These two stories, the choosing of the new Apostle and the in-breaking of the Holy Spirit, are told right next to each other. They are told right next to each other and that shouldn’t be ignored. In the first, the disciples actually cast lots to decide between two people, and only one gets to join up with this select group of followers.
They just decided for the first time, and certainly not the last, who was in and who was out of the church, or at least its leadership.
The second story does quite the opposite though. The Spirit inspires something else for those gathered. Instead of drawing more lines and raising more walls, the Spirit gives them the ability to speak to all those faithful Jews gathered in Jerusalem, and preach a good news to them. It tears down the dividing walls of religious conviction, and of nationality. This event, the in-breaking of the Holy Spirit, is the birthday of the church, the day the early followers of the way of Jesus began being led by another beautiful force they discovered resting on each of them. The “who’s in” and “who’s out” of this group of Jews is dismantled, if only for an instant.
Now, I won’t get too carried away with biblical commentary. I must return to the story of YAFCON. On that morning of June 8th, I was celebrating the continued and continuous movements of the Holy Spirit, the Inner Teacher, in a faithful people. And I watched as walls were torn down, the walls separating who is in and who is out of our religious society and walls that separate us into theist and nontheist, mystics and activists, young in the faith and those who are weighty Friends. We opened with the call to prayer used in the Muslim world. The rest of the service was filled with song from Friends in Kenya and Rwanda, some spoken ministry from a chosen minister, and waiting worship. Who was in and who was out was not a question that morning. And the Spirit was moving.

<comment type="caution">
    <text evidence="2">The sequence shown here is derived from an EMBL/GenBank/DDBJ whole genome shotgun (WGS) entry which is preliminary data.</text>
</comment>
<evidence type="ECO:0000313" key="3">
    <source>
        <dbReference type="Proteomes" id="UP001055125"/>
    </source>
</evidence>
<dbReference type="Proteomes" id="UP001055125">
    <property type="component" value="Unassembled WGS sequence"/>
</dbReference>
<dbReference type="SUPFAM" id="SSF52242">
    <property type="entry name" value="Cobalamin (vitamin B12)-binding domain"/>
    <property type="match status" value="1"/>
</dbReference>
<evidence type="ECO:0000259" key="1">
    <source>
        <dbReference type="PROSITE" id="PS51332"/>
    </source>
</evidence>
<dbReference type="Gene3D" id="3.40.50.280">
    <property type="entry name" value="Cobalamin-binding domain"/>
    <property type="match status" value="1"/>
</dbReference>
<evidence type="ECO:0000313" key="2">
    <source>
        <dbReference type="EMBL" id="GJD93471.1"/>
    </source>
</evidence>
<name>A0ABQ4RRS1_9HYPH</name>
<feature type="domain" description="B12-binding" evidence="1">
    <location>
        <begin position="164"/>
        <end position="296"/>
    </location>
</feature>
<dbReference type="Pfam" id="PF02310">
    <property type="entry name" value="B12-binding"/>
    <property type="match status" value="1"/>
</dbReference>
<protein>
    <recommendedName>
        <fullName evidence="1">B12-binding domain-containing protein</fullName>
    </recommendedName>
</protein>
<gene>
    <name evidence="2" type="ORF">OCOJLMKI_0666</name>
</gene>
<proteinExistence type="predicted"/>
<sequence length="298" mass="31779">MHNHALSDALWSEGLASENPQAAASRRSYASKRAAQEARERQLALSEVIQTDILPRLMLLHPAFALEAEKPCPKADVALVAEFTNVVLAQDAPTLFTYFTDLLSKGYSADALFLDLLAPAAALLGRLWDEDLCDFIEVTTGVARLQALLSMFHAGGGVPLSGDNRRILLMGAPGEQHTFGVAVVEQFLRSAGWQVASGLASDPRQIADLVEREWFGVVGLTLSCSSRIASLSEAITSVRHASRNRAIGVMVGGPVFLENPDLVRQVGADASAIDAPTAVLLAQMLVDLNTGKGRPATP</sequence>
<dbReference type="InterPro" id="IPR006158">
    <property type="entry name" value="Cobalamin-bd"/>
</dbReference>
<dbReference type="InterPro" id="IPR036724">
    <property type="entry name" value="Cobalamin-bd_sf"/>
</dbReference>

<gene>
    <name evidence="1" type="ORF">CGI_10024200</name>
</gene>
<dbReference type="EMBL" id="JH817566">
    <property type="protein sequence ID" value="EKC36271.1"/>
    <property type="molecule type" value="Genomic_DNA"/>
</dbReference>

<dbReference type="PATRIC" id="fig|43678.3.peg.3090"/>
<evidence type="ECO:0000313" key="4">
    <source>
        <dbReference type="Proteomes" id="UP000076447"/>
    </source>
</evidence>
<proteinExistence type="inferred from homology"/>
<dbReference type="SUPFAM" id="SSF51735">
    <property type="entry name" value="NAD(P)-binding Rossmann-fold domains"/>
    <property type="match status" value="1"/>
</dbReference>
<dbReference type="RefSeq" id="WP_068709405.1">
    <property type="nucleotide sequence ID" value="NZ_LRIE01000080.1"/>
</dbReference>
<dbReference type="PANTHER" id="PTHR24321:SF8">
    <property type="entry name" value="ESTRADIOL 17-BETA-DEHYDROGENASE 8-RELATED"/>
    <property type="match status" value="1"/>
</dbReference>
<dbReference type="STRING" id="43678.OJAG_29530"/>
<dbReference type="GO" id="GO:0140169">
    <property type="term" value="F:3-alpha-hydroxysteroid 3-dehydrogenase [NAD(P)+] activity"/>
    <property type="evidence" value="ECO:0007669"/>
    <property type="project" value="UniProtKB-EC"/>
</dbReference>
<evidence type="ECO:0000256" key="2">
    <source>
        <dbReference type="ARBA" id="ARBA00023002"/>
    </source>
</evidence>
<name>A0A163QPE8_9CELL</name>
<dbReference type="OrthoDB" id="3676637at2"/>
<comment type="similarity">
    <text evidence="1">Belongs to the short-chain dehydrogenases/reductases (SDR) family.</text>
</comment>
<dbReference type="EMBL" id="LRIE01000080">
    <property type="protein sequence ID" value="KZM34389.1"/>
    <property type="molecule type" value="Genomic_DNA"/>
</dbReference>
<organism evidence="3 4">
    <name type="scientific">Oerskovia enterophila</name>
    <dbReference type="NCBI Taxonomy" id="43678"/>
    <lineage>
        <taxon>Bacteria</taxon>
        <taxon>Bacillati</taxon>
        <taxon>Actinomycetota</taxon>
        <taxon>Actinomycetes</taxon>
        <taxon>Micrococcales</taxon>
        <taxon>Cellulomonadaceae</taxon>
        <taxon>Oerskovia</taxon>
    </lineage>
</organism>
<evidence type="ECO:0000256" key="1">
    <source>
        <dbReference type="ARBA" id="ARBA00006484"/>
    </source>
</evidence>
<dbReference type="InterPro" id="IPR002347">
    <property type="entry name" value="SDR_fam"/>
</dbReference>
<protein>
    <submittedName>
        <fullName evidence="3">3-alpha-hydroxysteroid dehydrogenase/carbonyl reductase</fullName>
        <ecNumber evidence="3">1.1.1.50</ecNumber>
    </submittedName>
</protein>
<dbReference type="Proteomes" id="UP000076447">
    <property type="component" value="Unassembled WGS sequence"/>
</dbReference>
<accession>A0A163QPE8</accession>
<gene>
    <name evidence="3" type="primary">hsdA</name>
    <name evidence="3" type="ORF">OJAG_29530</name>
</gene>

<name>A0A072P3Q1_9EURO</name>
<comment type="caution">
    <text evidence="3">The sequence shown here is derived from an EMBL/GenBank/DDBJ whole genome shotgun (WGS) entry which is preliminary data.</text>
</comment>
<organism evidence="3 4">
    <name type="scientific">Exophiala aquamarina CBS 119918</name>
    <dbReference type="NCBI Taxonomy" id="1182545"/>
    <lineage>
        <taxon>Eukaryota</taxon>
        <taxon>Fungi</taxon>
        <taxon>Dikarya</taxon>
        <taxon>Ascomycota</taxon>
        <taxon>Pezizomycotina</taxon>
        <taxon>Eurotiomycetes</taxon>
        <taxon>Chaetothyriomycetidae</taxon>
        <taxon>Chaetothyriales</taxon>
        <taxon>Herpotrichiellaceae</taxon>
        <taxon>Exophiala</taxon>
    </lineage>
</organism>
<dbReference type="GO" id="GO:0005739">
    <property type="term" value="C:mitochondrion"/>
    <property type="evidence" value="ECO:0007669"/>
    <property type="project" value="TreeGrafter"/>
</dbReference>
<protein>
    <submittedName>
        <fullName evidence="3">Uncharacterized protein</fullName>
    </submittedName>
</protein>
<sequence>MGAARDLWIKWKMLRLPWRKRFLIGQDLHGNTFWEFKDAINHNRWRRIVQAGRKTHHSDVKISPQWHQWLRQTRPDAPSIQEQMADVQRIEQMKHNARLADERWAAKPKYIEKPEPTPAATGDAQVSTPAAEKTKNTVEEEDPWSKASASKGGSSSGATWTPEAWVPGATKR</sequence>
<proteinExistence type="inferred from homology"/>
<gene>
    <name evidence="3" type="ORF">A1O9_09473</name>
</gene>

In some ways I’m sad that this connection between a story about the spirit moving and this day was lost on some of the Friends gathered there, but I also love the richness of our tradition. It would be richer, maybe, if we looked to Holy Days present in other traditions and listen for what they have to say to us. Maybe Quakers could explore Holy days and liturgical seasons as a way of exploring different moods and modes of worship. But, for now, I could not have asked for a better way to celebrate Pentecost. This Pentecost allowed me to look at two parts of my faith and see their difference and see their similarity, and see that it is good.
And now a few poetic queries to leave with you.
What does the Spirit mean?
Does the Spirit mean love?
Does the Spirit mean speaking?
Does the Spirit mean acting?
Does the Spirit mean revelation?
Does the Spirit mean confusion?
Does the Spirit mean the actual, “person in a bed sheet”-style, ghost of this man that we called Jesus, who now manages to move over 2 billion people every Sunday?
Or does the Spirit mean the movement inside you, when you make a decision in the direction of justice and love?
Does the Spirit clarity in the midst of confusion?
Does the Spirit mean the crazed conversations in languages unknown unless by angels, that may still bring hope that God is near?
Does the Spirit mean the frustration, the anger, the rage that will quell inside your chest and limbs and stop your jaw mawing at the horrid truth of society and this world?
What then, does the Spirit mean?
Does the Spirit mean to create peace within us?
Does the Spirit mean to create justice in this world?
To speak to us?
To connect us with others through love?
To tear down the walls of exclusion that we construct?